Saturday, January 19, 2013


Oh No!

There’s an informal inquiry committee set up in Inkaar, to investigate the charges of sexual harassment that the creative director of an ad agency had levied against the company’s CEO. 

In a few minutes Sudhir Mishra sets up the possible clichéd reaction, like an oily type, saying “I never needed (needed?) sexual harassment.”  And a smirking woman saying, “He never sexually harassed me, unfortunately.”  And you can see that the director is not taking the expected route of making this a pro-female film by showing what so many women go through at work. Nor does he want to stick his neck out and say that successful and powerful men can sometimes be framed by ambitious women.

He dithers—perhaps deliberately—between one side and the other, and then drops the hot potato into a territory so unlikely and so ridiculous that it’s pathetic. A filmmaker of Mishra’s antecedents should have made a more courageous film.

The structure— of the inquiry committee intercut with flashbacks—is reminiscent of The Social Network and takes the audience through a rather superficial understanding of how ambition, chauvinism, harassment and vindictiveness works, in the relatively rarified environs of an ad agency.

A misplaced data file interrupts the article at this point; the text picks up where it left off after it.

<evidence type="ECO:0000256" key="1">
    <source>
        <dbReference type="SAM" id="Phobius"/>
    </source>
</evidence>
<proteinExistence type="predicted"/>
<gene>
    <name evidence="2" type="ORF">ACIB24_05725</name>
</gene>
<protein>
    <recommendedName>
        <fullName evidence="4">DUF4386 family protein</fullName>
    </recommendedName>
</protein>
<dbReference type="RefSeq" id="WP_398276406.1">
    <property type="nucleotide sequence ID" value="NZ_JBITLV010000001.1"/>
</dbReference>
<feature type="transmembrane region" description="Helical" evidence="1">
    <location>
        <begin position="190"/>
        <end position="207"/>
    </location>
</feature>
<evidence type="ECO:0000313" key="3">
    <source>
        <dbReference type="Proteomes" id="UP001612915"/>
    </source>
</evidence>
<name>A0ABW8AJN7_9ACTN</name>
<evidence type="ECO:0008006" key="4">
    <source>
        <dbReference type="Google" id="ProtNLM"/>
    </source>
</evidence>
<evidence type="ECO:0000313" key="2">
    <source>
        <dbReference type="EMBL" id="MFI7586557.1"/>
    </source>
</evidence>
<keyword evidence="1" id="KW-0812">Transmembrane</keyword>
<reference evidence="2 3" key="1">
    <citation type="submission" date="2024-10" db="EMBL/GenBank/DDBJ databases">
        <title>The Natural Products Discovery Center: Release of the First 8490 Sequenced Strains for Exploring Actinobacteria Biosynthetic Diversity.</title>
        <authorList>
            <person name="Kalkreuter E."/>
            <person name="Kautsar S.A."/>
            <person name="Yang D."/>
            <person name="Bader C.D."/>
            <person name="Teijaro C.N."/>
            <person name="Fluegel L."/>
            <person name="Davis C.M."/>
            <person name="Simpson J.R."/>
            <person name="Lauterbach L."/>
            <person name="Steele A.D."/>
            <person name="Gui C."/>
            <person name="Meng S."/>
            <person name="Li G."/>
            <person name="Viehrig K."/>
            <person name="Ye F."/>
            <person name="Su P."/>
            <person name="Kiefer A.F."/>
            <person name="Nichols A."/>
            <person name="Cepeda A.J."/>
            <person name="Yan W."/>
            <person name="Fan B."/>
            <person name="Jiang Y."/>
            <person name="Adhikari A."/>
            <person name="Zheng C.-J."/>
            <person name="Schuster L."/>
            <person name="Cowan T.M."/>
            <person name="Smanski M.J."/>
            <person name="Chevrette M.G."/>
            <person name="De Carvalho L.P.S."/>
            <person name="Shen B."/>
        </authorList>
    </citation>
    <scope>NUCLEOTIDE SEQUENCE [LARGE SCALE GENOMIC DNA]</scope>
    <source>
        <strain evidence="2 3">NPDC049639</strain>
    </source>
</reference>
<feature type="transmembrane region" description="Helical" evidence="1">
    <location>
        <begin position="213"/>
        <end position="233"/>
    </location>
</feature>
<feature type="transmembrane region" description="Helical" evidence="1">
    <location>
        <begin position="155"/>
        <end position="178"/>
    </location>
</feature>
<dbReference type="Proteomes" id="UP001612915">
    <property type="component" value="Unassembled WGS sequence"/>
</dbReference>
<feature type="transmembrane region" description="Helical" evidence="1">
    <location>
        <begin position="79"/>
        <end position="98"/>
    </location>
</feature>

The CEO Rahul (Arjun Rampal—bland)) is given a kind of fuzzy background with a dad who teaches him to scrap in the playground like a man; but no other glimpses into his personal life. He is single, presumably commitment phobic, but is he a sexual predator? That area is left blank.

Maya (Chitrangda Singh--overacting) is raw recruit, a small town girl with talent and drive, who is groomed by Rahul and rises to the top. The office gossip machine goes into overdrive; as it happens often in real life, a woman’s achievements are dismissed with ‘she slept with the boss.’  At the same time, it can’t be denied that many women are willing to do ‘anything’ to succeed. Mishra lets this one go without comment.

Maya takes a transfer from the Mumbai office and returns from New York after seven years with  fiancé and a promotion, to find Rahul getting nasty.  What Mishra shows in the span of two days when a social worker (Deepti Naval) and the agency colleagues listen to both sides of the story, is not so much sexual harassment as a Pygmalion complex gone awry. Rahul’s problem is that his protégée overtook him, her gender is not that important, he would probably have acted the same way had Maya been a man.

Workplace harassment and discrimination against women—both professional and social— are serious issues and needed a better thought out film, than a crude Madhur Bhandarkar story with intellectual pretensions.  That Manoj Tyagi, the co-writer of Inkaar, is a Bhandarkar collaborator explains a lot.


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